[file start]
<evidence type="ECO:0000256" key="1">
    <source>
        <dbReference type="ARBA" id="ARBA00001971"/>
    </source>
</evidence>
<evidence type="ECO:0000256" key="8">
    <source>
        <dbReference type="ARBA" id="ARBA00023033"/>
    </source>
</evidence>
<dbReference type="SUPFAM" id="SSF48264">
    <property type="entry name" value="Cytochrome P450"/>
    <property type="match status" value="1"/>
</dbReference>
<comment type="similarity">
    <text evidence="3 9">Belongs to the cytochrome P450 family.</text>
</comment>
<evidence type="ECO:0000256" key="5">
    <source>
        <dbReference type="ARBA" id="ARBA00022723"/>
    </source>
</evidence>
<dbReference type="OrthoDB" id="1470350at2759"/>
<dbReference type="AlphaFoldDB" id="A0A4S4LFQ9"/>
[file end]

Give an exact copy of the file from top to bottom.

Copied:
<evidence type="ECO:0000256" key="1">
    <source>
        <dbReference type="ARBA" id="ARBA00001971"/>
    </source>
</evidence>
<evidence type="ECO:0000256" key="8">
    <source>
        <dbReference type="ARBA" id="ARBA00023033"/>
    </source>
</evidence>
<dbReference type="SUPFAM" id="SSF48264">
    <property type="entry name" value="Cytochrome P450"/>
    <property type="match status" value="1"/>
</dbReference>
<comment type="similarity">
    <text evidence="3 9">Belongs to the cytochrome P450 family.</text>
</comment>
<evidence type="ECO:0000256" key="5">
    <source>
        <dbReference type="ARBA" id="ARBA00022723"/>
    </source>
</evidence>
<dbReference type="OrthoDB" id="1470350at2759"/>
<dbReference type="AlphaFoldDB" id="A0A4S4LFQ9"/>